08-14-15 Bird Field Note

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08-14-15 Bird Field Note

August 14, 2015

Debbie Leick bird field note shares updates on Barn Owl detection, Gray Catbird tracking, songbird banding, and a new acoustic monitoring station.

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New Acoustic Station, Barn Owl Detection, Gray Catbirds and Songbird Banding

In mid-July we established a new acoustic monitoring station east of the Continental Divide on private land near Red Lodge. We will analyze the acoustic data for differences in nocturnal passerine migration patterns east and west of the divide.

The new monitor is 250 air miles southeast of the ranch. At 5500 feet, it sits on a bench that rises 1700 feet above the Bighorn River Basin. The Beartooth and Pryor Mountains flank the monitor to the southwest and east, respectively. We hope the mountains will funnel migrants through the area.

We found our last Barn Owl audio detection on August 23, 2014. Using the automated Barn Owl detector we discovered calls at the Floodplain recording station on July 12 and July 28. We do not know if these sporadic calls indicate a local bird or a dispersing juvenile. The spectrograms below show one of the calls and the greater sensitivity of the 21c microphone from Old Bird, Inc.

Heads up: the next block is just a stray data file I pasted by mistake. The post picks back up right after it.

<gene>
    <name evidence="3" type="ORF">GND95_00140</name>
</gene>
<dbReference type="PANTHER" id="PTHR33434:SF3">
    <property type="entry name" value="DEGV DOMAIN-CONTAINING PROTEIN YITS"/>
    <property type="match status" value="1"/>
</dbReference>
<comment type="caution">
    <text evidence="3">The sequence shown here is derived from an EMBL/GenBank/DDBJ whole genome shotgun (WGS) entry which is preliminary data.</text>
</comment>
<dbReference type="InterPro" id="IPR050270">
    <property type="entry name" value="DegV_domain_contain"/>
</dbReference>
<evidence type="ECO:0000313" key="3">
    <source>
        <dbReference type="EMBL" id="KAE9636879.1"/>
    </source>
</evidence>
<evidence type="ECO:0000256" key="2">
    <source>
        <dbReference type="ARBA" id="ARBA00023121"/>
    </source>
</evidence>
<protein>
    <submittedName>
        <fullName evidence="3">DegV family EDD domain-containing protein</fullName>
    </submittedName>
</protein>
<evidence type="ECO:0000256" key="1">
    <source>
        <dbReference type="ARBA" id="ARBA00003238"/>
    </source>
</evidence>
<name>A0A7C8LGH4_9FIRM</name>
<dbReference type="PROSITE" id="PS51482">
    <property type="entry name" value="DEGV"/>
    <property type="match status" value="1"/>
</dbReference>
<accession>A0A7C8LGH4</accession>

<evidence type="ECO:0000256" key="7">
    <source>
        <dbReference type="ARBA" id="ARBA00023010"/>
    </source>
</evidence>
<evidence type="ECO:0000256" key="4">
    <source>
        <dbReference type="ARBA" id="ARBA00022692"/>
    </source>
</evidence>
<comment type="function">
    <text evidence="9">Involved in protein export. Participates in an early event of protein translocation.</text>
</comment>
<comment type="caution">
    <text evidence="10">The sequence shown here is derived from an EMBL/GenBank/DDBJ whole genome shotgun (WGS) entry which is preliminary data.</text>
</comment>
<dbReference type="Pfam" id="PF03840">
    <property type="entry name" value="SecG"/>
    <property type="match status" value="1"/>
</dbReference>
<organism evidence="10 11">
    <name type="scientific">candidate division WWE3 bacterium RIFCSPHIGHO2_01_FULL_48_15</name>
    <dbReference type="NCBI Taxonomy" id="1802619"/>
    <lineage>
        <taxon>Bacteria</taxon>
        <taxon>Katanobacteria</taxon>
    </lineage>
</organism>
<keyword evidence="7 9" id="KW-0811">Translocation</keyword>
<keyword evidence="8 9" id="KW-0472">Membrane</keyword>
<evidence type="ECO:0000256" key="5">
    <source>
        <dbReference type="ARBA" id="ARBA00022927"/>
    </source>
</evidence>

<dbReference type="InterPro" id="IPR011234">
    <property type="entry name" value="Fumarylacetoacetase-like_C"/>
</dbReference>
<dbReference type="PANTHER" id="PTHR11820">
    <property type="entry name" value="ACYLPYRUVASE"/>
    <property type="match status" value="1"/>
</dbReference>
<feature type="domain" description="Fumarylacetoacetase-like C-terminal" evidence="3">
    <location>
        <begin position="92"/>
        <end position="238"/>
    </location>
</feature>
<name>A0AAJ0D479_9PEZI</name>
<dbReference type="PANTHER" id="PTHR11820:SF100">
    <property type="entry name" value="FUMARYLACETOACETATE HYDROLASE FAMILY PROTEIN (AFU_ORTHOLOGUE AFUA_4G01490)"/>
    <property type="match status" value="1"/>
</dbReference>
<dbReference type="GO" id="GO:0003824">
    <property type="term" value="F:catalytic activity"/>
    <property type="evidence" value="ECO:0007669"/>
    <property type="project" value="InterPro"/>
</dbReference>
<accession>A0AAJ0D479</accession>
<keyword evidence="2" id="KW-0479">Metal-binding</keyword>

For Barn Owl Audio Click Below

In July we deployed 30 radio transmitters on catbird nestlings. Nestlings are old enough to receive a transmitter eight days after hatching. We removed them from their nests, affixed the device, and returned them to the safety of their nest. The careful handling process minimized stress to the young birds. The red arrows in the photos point to the transmitter antennas.

Nestlings fledged from their respective nests about eleven days after hatching. The Northern Floodplain nest (above) successfully fledged its young. After leaving the nest, one fledgling hid in a hawthorn bush (below).

Busy adults fed the fledglings a variety of insects and berries for twelve days after the young fledged. In Woodchuck Draw an adult picked a ripe serviceberry for its young (below).

This hungry fledgling with a transmitter begged for food in Woodchuck Draw. It exhibited a crossed-bill deformity, but thrived despite the malformation.

We captured 84 birds of 16 species on our sixth day of summer banding. Forty-six of those birds were juveniles born this year. We also caught our first Yellow-rumped Warbler and House Finch of the season. Neither of these species breed within the banding site, though both breed on the floodplain.

We observed the feather molt progression of a recaptured male American Redstart. Between its capture on 7/14 (left) and 7/24 (right), its head and back darkened to black.

Juvenile Lewis’s Woodpecker

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08-05-15 Bird Field Note